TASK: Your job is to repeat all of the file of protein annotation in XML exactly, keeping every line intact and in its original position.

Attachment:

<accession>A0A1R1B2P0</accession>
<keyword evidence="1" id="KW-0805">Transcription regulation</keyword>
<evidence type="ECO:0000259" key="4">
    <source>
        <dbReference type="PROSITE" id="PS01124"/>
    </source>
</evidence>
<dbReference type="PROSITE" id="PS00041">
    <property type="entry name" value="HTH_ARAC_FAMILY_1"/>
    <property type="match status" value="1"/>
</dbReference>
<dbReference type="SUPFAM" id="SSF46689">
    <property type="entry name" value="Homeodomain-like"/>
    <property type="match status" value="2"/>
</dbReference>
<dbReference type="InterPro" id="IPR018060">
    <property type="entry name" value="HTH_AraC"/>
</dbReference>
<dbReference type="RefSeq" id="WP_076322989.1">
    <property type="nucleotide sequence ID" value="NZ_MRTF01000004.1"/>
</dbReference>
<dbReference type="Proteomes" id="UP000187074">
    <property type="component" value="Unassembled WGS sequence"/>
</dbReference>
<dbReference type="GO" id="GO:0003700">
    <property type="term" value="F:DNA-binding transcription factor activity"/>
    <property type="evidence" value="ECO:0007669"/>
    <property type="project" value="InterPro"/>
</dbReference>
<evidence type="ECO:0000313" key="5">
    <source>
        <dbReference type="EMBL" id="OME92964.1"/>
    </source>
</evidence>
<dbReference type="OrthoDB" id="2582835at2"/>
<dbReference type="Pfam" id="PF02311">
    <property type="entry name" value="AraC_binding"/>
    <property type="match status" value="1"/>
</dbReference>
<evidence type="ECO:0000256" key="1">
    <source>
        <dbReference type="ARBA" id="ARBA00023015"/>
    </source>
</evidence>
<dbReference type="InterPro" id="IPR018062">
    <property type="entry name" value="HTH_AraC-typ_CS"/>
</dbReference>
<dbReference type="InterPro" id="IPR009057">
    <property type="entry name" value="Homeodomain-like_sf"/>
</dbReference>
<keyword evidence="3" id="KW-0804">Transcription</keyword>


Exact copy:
<accession>A0A1R1B2P0</accession>
<keyword evidence="1" id="KW-0805">Transcription regulation</keyword>
<evidence type="ECO:0000259" key="4">
    <source>
        <dbReference type="PROSITE" id="PS01124"/>
    </source>
</evidence>
<dbReference type="PROSITE" id="PS00041">
    <property type="entry name" value="HTH_ARAC_FAMILY_1"/>
    <property type="match status" value="1"/>
</dbReference>
<dbReference type="SUPFAM" id="SSF46689">
    <property type="entry name" value="Homeodomain-like"/>
    <property type="match status" value="2"/>
</dbReference>
<dbReference type="InterPro" id="IPR018060">
    <property type="entry name" value="HTH_AraC"/>
</dbReference>
<dbReference type="RefSeq" id="WP_076322989.1">
    <property type="nucleotide sequence ID" value="NZ_MRTF01000004.1"/>
</dbReference>
<dbReference type="Proteomes" id="UP000187074">
    <property type="component" value="Unassembled WGS sequence"/>
</dbReference>
<dbReference type="GO" id="GO:0003700">
    <property type="term" value="F:DNA-binding transcription factor activity"/>
    <property type="evidence" value="ECO:0007669"/>
    <property type="project" value="InterPro"/>
</dbReference>
<evidence type="ECO:0000313" key="5">
    <source>
        <dbReference type="EMBL" id="OME92964.1"/>
    </source>
</evidence>
<dbReference type="OrthoDB" id="2582835at2"/>
<dbReference type="Pfam" id="PF02311">
    <property type="entry name" value="AraC_binding"/>
    <property type="match status" value="1"/>
</dbReference>
<evidence type="ECO:0000256" key="1">
    <source>
        <dbReference type="ARBA" id="ARBA00023015"/>
    </source>
</evidence>
<dbReference type="InterPro" id="IPR018062">
    <property type="entry name" value="HTH_AraC-typ_CS"/>
</dbReference>
<dbReference type="InterPro" id="IPR009057">
    <property type="entry name" value="Homeodomain-like_sf"/>
</dbReference>
<keyword evidence="3" id="KW-0804">Transcription</keyword>